It might very well have done last month when Gar­daí pro­vided pro­tec­tion for the gang of bal­a­clava-wear­ing heav­ies who forcibly ejected home­less­ness pro­test­ers from North Fred­er­ick Street.

“Re­peal was great, but there are still a lot of things that ur­gently need tack­ling like home­less­ness, the drug prob­lem here and the State’s re­la­tion­ship with the Church,” he ob­serves.

A few days af­ter we speak, Conor per­formed at the #Stand4Truth march in re­sponse to the Pope’s visit, mes­sag­ing af­ter­wards: “The en­ergy was over­whelm­ing. Ire­land is for­ever changed – and there’s more to come yet.”

Let’s hope so. An­other of new al­bum The Art Of


Pre­tend­ing To Swim’s stand­outs is ‘Fool’, a song that starts out all pas­toral and sparse, and then de­cides to throw in ev­ery­thing in­clud­ing the kitchen sink. It’s all rather, well, un-Vil­lagers-y.

“Yeah, that came from pages and pages of notes about tech­nol­ogy and faith or what­ever you want to call it: mix­ing these ideas to­gether and com­ing up with a sprawl­ing, ten-minute folk song or some­thing equally un­playable on the ra­dio,” Conor re­flects. “My feel­ing at the be­gin­ning was that maybe it was go­ing to be a non-Vil­lagers record. I said to my man­ager, ‘I think I need to do some­thing that isn’t word-based and is just tex­tures and elec­tron­ics.’ He was like,

‘Well, you should prob­a­bly change your name and do it as a side-project then.’ And that’s how it was, re­ally, un­til af­ter a lot of ex­per­i­men­ta­tion I wrote ‘Trick Of The Light’. The groove of that and the sense of free­dom it gave me when I sang, it was the be­gin­ning of the rest of the songs.”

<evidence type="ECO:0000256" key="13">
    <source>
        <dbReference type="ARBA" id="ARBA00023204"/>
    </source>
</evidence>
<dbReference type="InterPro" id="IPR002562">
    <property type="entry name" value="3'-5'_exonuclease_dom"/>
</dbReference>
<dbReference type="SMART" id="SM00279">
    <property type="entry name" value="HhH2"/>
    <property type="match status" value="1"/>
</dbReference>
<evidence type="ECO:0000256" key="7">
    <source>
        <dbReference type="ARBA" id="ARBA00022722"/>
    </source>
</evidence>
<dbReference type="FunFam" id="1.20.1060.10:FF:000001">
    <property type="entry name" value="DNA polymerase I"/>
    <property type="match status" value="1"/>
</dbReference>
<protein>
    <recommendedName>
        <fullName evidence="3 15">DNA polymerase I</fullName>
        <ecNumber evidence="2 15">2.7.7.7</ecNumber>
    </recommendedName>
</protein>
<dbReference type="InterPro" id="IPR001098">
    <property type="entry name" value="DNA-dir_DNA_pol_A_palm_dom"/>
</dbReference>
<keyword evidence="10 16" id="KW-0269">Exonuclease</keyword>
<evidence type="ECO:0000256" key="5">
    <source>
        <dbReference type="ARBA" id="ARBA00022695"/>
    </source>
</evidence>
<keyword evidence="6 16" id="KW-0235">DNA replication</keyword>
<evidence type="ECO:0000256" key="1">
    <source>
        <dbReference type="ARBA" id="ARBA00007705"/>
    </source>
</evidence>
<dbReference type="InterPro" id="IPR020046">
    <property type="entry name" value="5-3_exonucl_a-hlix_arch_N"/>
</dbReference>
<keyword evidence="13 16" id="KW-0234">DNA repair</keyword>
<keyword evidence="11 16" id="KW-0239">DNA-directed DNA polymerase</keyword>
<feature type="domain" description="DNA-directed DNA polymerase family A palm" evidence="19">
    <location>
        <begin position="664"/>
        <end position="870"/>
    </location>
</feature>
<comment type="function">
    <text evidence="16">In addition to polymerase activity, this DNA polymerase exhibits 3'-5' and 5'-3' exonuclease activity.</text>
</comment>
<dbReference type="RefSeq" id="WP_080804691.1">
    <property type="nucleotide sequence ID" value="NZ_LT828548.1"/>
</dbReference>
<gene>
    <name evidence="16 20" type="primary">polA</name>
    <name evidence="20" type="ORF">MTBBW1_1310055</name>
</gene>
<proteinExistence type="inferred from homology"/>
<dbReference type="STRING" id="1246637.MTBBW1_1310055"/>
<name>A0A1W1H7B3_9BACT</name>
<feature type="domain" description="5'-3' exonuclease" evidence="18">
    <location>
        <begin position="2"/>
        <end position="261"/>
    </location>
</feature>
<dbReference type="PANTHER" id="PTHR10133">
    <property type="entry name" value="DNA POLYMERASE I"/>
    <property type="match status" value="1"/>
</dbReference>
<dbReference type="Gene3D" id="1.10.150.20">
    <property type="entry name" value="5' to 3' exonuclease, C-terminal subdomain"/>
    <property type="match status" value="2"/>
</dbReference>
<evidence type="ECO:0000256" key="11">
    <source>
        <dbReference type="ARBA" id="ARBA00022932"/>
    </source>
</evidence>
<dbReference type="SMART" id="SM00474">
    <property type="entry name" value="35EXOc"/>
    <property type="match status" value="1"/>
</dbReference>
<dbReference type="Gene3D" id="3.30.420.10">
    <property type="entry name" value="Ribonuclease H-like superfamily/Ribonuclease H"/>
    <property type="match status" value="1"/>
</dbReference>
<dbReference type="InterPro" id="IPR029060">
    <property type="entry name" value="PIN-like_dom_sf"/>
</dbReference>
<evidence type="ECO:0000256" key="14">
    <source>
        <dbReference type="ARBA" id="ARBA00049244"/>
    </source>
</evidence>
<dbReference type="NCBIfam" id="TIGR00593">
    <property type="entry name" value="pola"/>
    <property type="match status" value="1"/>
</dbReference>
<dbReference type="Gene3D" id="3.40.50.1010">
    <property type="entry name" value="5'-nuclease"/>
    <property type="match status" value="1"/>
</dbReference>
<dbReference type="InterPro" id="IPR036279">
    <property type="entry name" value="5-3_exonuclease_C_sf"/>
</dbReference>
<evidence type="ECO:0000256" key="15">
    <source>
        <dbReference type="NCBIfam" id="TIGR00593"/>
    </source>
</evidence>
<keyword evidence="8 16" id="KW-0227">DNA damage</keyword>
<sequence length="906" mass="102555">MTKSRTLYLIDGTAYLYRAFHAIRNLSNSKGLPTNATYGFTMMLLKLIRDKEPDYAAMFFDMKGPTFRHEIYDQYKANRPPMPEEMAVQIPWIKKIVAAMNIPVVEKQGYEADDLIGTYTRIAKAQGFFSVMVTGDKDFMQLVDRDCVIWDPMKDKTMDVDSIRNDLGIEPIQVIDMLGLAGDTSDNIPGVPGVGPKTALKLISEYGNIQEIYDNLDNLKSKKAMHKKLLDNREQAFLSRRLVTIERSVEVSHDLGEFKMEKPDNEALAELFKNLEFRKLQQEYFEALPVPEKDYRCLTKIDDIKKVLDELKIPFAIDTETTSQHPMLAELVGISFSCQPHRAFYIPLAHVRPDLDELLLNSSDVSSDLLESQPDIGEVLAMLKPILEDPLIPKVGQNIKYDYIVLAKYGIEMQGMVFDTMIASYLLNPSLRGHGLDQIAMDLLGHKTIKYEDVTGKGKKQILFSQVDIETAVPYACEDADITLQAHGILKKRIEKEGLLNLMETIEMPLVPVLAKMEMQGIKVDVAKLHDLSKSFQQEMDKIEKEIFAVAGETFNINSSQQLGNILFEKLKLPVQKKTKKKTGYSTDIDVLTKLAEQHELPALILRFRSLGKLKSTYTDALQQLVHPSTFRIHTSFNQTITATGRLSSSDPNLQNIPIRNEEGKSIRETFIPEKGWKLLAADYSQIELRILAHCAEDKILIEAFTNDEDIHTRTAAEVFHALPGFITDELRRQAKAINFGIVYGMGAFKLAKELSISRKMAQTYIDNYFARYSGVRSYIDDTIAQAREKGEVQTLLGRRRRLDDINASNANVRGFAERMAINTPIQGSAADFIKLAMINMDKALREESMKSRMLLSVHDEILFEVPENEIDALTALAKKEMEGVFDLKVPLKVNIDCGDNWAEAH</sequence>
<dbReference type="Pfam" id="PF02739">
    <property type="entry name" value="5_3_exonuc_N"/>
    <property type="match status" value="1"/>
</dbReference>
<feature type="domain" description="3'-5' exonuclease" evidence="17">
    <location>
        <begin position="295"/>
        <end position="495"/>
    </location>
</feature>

Not con­tent with tear­ing up the charts in his own right - if it hadn't been for that pesky Eminem sur­prise re­leas­ing Kamikaze, The Art Of Pre­tend­ing To Swim would have been his fourth Irish No.

1 – Conor has a co-writ­ing credit on True Mean­ings, the new al­bum from Paul Weller who’s rarely called on oth­ers for in­spi­ra­tion in the past.

“He’s a to­tal leg­end,” the Mod­fa­ther’s co-con­spir­a­tor en­thuses. “There are so many ge­nius songs of his – ‘Eton Ri­fles’, ‘Down In The Tube Sta­tion At Mid­night’, ‘Go­ing Un­der­ground’ – but my favourite is a Jam B-side, ‘No One In The World’. He was only 21 I think when he wrote it. I loved it when The Jam rocked out, but he also had this re­ally del­i­cate and sen­si­tive song­writ­ing side, and that’s a per­fect ex­am­ple of it. He was very sur­prised when I said to him, ‘I could play it for you now.’ He thought it was one that ev­ery­body had for­got­ten.”